- Review Price: £549.45
If there’s one thing everyone in an office is interested in it is office acquisitions. Be it the basics like pens and paper, niceties such as fridges, microwaves, toasters and chairs that don’t induce Total Spinal Spasmodic Painful Muscle Failure Disorder, or extravagances such as a foot massager that features tea and coffee making facilities, everyone has an opinion about what they want and need.
Moreover, though most get lumped with whatever PC they’re given, the smart people get the ear of the head of IT and make a few suggestions as to what would be best. After all, who wants to develop tunnel vision because they spend eight hours a day staring at a 14 inch 4:3 monitor? Thus, if you happen to be that smart person or even the person in charge of IT purchasing, it’s time to sit up and take notice because Acer’s latest Veriton M460 PC is meant for you.
Available in two configurations, it’s the quad-core based system (MPN: PS.M46E3.U01) that we’re looking at today. At its centre is an Intel Core 2 Quad Q6600, which features four cores each running at 2.4GHz, with 8MB L2 Cache and a 1,066MHz front side bus. This is supported by 2GBs worth of 667MHz DDR2, with a 320GB 7200rpm SATA HDD providing the storage and a 256MB nVidia 8500 GT for graphics.
For a business PC this is a very well specified machine, with Gigabit Ethernet, an 8x DVD+/-RW optical drive and 7-in-1 memory card reader rounding off the essential features quite amply. Indeed, given this specification it’s probably worth thinking about what you actually need, because in many respects this machine represents more performance than the Average Joe office worker really needs. No, this is for the heavier users who need a machine that’ll run seamlessly whatever the circumstances and not fall over the moment something fails.
If this version is a little hot for your requirement Acer does produce another version, which is nonetheless very capable. This comes with an Intel Core 2 Duo E4500, a dual-core chip that runs at a perfectly sprightly 2.2GHz. It also sacrifices some storage space, using a 160GB drive, while also resorting to an integrated Intel X3100, 1GB RAM and XP Professional. Otherwise it’s more or less the same system, but it’ll cost in the region of £320 – over £200 less than the quad-core system.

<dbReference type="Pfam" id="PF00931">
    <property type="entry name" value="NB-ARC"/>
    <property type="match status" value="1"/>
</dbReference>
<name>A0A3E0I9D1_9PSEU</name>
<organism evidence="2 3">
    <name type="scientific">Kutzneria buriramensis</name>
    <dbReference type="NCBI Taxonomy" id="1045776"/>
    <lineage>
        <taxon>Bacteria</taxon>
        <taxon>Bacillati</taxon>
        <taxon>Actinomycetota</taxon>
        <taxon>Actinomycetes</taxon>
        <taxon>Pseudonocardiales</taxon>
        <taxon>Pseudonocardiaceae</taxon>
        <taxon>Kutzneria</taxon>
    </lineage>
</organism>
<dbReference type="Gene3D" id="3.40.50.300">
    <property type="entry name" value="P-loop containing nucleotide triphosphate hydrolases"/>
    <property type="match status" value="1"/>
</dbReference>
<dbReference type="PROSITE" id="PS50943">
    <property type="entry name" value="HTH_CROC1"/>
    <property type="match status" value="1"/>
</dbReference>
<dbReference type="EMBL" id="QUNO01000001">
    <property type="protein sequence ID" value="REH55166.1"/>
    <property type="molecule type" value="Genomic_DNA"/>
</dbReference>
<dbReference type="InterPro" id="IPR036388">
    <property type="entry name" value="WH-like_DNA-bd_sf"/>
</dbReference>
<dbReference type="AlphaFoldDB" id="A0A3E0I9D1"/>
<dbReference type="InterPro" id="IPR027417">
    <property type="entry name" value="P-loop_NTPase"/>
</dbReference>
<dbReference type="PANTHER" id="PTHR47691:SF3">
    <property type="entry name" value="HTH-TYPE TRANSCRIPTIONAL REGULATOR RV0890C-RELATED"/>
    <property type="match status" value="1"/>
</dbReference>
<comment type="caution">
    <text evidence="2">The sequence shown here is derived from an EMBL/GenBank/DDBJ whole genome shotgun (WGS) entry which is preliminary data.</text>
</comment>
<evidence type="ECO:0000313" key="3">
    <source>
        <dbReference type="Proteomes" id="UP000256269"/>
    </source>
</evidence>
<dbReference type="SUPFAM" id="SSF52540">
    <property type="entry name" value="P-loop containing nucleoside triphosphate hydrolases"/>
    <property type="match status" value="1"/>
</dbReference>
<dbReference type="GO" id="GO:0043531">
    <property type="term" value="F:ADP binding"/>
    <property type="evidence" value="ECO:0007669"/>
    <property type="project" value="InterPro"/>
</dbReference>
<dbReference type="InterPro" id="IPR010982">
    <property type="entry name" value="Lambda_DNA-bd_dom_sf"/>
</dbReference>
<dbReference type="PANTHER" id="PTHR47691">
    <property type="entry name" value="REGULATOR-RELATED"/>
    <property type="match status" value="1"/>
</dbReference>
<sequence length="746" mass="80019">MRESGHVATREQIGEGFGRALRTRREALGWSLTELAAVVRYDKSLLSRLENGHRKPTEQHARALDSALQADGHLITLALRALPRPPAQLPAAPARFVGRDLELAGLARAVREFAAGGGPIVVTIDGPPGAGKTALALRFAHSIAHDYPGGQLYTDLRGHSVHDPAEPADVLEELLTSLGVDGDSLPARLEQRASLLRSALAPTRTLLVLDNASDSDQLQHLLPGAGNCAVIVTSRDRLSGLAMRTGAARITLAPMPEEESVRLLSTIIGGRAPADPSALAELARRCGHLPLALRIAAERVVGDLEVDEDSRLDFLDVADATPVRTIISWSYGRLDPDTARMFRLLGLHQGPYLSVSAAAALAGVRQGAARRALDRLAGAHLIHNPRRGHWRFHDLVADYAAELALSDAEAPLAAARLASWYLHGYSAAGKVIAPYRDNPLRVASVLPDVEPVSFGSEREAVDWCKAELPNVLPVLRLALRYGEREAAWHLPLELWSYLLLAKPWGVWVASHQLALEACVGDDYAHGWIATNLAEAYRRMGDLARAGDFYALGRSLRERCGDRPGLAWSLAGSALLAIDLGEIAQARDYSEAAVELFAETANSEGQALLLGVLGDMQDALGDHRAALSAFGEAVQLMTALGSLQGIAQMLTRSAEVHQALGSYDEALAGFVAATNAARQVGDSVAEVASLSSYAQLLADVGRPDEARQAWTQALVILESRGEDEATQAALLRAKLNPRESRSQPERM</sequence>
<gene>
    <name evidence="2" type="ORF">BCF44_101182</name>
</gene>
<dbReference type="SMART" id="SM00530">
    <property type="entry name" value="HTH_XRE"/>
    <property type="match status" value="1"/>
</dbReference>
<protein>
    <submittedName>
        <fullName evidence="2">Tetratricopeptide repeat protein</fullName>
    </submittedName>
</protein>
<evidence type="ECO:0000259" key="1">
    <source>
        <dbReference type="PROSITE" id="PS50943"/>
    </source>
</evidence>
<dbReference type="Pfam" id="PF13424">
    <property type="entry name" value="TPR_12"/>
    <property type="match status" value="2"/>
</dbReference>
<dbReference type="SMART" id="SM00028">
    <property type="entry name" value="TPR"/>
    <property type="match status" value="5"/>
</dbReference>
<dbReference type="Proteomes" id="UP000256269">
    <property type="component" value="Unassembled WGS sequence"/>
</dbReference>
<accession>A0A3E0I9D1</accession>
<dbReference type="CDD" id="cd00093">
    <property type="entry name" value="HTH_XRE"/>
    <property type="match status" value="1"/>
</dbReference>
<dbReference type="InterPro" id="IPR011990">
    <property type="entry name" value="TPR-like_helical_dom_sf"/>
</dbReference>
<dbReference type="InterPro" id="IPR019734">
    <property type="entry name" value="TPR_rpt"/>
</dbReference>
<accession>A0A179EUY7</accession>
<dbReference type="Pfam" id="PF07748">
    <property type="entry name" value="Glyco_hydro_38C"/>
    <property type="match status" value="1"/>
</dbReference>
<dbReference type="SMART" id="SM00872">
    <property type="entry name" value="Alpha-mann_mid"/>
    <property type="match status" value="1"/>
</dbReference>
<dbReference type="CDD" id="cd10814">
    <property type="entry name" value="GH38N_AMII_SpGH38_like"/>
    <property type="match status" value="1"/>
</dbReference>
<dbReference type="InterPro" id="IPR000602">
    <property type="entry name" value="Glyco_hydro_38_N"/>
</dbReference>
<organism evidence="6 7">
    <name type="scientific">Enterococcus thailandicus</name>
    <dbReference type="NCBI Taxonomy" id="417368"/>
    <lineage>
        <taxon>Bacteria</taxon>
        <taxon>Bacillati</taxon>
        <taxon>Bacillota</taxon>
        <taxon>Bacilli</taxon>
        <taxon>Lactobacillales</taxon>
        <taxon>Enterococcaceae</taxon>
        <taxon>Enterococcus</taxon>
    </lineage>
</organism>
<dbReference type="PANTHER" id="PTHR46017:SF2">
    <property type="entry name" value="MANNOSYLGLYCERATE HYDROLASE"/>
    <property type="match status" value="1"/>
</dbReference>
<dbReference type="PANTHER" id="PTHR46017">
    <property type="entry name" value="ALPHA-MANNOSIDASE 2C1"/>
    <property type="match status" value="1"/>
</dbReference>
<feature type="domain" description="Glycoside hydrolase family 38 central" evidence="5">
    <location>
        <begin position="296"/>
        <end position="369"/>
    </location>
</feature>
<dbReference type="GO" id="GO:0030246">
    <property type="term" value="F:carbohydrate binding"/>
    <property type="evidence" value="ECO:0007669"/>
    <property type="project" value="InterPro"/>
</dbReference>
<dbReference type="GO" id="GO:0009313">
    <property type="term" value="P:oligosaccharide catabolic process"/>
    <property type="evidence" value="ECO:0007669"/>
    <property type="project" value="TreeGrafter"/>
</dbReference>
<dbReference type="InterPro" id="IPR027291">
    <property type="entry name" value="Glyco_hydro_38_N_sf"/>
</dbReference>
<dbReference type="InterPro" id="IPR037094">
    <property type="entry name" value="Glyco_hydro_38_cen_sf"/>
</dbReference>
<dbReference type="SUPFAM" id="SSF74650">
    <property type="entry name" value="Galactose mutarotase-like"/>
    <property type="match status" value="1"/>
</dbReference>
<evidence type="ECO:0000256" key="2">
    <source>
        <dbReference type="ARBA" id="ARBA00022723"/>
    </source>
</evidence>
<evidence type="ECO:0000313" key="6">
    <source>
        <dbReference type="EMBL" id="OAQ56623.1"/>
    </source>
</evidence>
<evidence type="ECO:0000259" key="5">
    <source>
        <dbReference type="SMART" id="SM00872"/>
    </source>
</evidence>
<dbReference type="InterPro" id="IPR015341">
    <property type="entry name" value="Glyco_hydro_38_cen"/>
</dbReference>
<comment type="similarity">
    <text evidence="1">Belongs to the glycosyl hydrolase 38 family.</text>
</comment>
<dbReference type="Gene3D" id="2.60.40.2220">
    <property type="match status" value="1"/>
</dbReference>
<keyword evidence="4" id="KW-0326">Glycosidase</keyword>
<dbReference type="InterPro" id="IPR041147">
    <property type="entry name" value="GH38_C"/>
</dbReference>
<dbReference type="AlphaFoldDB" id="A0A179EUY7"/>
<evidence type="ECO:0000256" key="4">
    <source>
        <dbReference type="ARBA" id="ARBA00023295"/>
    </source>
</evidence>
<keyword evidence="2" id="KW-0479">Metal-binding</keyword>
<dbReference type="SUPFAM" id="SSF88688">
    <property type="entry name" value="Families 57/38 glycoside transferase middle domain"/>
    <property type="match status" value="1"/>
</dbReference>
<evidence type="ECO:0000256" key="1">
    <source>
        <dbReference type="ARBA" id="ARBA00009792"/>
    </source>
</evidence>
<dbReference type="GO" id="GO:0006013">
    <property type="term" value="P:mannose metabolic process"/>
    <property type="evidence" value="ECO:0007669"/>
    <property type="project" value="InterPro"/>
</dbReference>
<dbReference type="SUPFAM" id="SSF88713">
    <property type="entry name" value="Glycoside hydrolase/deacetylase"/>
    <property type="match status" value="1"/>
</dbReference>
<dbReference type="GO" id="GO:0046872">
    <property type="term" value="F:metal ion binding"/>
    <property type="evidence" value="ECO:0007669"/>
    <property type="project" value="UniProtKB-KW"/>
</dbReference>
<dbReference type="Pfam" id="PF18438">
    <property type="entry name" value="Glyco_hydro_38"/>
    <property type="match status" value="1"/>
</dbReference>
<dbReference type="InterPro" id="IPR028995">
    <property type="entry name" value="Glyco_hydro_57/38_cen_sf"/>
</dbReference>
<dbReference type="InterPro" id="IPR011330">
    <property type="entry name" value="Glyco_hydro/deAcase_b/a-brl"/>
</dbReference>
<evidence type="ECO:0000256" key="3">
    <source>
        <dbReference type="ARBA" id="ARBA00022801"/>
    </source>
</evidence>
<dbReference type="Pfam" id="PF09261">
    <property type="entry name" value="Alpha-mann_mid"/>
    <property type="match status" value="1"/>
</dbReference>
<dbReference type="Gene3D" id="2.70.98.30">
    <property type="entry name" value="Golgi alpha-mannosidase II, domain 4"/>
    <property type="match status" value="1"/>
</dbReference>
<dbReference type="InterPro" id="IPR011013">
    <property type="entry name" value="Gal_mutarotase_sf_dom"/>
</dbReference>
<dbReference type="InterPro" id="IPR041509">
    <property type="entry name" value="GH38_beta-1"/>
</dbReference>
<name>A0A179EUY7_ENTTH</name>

As a case design the Veriton M460 is predictably simple, but nonetheless it feels well put together and not unattractive either. Finished predominantly in a gunmetal grey it features hidden optical drive bays, with lots of large and friendly buttons that aren’t at all fiddly to operate. Rather like the Dell XPS 420 there’s also a rubberised platform on the top of the case, which can be used to store odds and sods such as USB keys and other detritus and is really quite useful.
Measuring 18cm wide, 44.15cm deep and 36.7cm, the system should fit easily under any standard office desk, especially those with spaces designated for mini tower cases such as this. On the front there’s plenty of connectivity, with three USB ports and a full set of memory card reader slots taking up one of the external 3.5 inch bays. With a standard DVD+/-RW optical drive taking up one 5.25 inch bay, this leaves one of each bay size open for adding extra devices such as tape drives or an additional optical drive.
Moving to the back of the machine you’ll find a good mixture of modern and legacy connections. This means you get two PS/2 ports for a keyboard and mouse, along with Parallel and Serial connections as well. After these you’ll find four more USB ports, bringing the total up to seven and all the usual ports such as Ethernet and audio outputs. One thing that is lacking is FireWire and though this isn’t readily in use in offices if it’s something you require this system probably isn’t for you.